Our series, My Favorite Resource, features interviews with our court ADR friends across the country to learn about their favorite resource. This month, Resource Center Director Nicole Wilmet spoke with Renee Salmon, Legal Assistant for the Minnesota Judicial Branch Alternative Dispute Resolution Program to learn about her favorite resource.

NW: What is one of your favorite ADR resources?

RS: My favorite resource is the Association of Family and Conciliation Courts website

NW: Why do you value this particular resource?

RS:  I value this resource for three reasons:

  1. The links are almost always up-to-date and relevant. The resources contained on this site involve primarily family law ADR. It is a centralized place to go for guidelines, best practices, news and updates in ADR nationwide.
  2. You do not have to be a member in order to access the links and resources on this site.
  3. The resources on this website are applicable and relevant for both the public and ADR professionals.

NW: How did you first learn about resource?

RS: I can’t remember exactly. I believe I stumbled upon it while researching ADR online. I was already familiar with the association, but was not aware of the vast amounts of helpful resources and articles posted on its site.

NW: For those unfamiliar with this resource, what is one part of this resource that you wouldn’t want someone to miss?

RS: The tab on the top of the site called “Resource Center”. You will find relevant and up-to-date practice guidelines and standards and resources for both ADR professionals and families in one spot. I have this site in my favorites to refer to when gaining understanding all the flavors of ADR processes used in family law nationwide.

If you have a favorite resource you would like to share, please reach out to our Resource Center Director and Court ADR Connection Editor, Nicole Wilmet at!

My Favorite Resource Featuring Heather Scheiwe Kulp

Nicole Wilmet, March 2nd, 2018

In February, we launched a new section in our Court ADR Connection newsletter entitled My Favorite Resource. My Favorite Resource will feature brief interviews with individuals engaged in the world of alternative dispute resolution to learn what their favorite ADR resource is.

For our inaugural post, our Resource Center Director Nicole Wilmet had the pleasure of reaching out to Heather Scheiwe Kulp, the Alternative Dispute Resolution Coordinator for the Office of Mediation and Arbitration in New Hampshire. Heather is also a former Skadden Fellow and RSI employee. During her time at RSI, Heather authored several resources that you can find here.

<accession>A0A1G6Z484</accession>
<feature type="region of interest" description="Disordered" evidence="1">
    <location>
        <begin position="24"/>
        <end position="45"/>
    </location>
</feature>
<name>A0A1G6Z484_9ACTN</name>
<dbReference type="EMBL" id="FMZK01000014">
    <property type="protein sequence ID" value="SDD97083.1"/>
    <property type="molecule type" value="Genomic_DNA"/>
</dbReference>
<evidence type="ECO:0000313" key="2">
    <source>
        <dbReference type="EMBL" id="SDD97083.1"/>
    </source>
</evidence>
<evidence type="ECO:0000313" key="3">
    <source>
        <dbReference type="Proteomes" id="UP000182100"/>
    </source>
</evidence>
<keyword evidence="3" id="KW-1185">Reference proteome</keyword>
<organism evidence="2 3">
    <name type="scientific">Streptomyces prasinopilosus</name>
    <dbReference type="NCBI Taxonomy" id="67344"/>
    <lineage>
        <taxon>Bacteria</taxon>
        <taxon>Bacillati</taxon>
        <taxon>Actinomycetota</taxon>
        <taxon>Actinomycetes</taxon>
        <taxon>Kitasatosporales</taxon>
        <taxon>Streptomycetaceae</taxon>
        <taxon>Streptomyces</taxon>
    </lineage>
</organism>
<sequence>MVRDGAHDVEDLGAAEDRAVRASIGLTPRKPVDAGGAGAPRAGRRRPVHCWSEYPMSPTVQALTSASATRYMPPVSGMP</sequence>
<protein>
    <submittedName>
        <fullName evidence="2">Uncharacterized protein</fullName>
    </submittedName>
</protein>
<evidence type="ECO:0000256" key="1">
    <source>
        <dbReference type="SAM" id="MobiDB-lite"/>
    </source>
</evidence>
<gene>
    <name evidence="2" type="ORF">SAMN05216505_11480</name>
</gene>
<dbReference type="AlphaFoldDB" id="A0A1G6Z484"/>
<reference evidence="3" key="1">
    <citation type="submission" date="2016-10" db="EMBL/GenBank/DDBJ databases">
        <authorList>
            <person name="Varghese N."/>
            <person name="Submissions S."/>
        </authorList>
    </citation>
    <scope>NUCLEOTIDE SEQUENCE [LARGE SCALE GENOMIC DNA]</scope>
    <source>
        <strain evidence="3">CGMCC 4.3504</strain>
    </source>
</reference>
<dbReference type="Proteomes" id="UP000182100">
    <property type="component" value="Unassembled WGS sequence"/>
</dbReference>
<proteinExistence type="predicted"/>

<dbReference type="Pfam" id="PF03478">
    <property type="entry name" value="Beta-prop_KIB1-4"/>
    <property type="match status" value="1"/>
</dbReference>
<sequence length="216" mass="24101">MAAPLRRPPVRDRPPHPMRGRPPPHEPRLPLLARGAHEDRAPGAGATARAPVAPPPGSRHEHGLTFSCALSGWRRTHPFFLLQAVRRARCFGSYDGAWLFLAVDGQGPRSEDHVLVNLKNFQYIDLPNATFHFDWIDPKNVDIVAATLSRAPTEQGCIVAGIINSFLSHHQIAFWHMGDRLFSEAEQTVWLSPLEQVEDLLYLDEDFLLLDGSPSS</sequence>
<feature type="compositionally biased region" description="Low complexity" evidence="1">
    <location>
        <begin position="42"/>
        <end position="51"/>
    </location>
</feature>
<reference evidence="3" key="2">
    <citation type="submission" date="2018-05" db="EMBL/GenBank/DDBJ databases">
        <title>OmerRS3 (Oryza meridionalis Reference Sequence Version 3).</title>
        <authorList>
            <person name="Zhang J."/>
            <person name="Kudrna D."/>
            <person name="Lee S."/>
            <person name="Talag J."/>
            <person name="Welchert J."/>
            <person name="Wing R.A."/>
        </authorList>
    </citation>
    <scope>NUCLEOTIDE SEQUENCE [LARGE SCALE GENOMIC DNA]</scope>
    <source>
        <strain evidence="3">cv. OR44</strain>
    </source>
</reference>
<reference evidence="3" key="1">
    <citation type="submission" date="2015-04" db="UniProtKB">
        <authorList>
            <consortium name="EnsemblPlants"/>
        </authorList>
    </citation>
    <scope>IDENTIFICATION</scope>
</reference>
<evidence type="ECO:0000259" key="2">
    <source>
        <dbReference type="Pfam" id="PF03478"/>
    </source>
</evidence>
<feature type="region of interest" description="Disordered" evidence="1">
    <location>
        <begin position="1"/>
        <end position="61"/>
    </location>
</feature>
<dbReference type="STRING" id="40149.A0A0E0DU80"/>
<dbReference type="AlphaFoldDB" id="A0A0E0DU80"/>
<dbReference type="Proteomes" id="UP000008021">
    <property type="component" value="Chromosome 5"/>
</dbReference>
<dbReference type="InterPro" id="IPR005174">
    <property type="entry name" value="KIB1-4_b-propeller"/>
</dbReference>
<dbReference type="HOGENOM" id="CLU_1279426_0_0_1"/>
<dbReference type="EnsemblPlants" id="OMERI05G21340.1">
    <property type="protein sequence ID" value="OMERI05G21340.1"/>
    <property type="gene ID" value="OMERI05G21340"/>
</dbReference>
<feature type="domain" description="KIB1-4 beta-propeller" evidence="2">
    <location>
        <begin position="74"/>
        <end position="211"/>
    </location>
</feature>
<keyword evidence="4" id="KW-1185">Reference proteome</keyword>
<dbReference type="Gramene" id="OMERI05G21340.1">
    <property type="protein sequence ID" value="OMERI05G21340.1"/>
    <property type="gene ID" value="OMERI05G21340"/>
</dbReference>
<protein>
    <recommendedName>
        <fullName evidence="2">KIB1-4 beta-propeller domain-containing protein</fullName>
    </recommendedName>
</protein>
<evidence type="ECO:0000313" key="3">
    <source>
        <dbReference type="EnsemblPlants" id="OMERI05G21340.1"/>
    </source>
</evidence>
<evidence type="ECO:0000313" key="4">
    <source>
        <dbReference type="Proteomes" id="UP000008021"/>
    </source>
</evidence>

NW: What is one of your favorite ADR resources? 

HSK: I frequently turn to Designing Systems and Processes for Managing Disputes, a “textbook” by Nancy H. Rogers, Robert C. Bordone, Frank E. A. Sander, and Craig A. McEwen. It’s much more than a textbook, really, as it has a comprehensive method for planning, designing, implementing, and evaluating dispute systems. So, I’ve found the resource translates easily between my multiple “hats,” whether I’m wearing my trainer hat, academic/professor hat, designer hat, or evaluator hat.

NW: Why do you value this particular resource? 

HSK: It is written in a conversational, rather than high-brow, style, yet it is packed with data and additional citations. So, practitioners and academics alike can get what they need from it. I particularly appreciate that the authors start with theory and move to practical recommendations for how to implement best practices. It also includes really helpful case studies, showing you how actual people can do—and successfully have done—what they recommend.

NW: How did you first learn about this resource?

HSK: I was on faculty with one of the authors, Robert Bordone, at the Harvard Negotiation and Mediation Clinical Program. There, we implemented the design steps from this text in our clinic projects. We lived this material, and it was helpful to see how it played out in practice.

NW: For those unfamiliar with this resource, what is one part of this resource that you wouldn’t want someone to miss? 

HSK: The case studies are great examples of how DSD (Dispute System Design) principles can be tailored to address a variety of challenges, from international peacemaking efforts to online consumer disputes. It also makes DSD seem accessible; with this text, you feel like you could actually begin helping an organization, country, or societal system you care about manage conflict better.

Do you have a favorite ADR resource you would like to share? If so, please reach out to our Resource Center Director Nicole Wilmet at!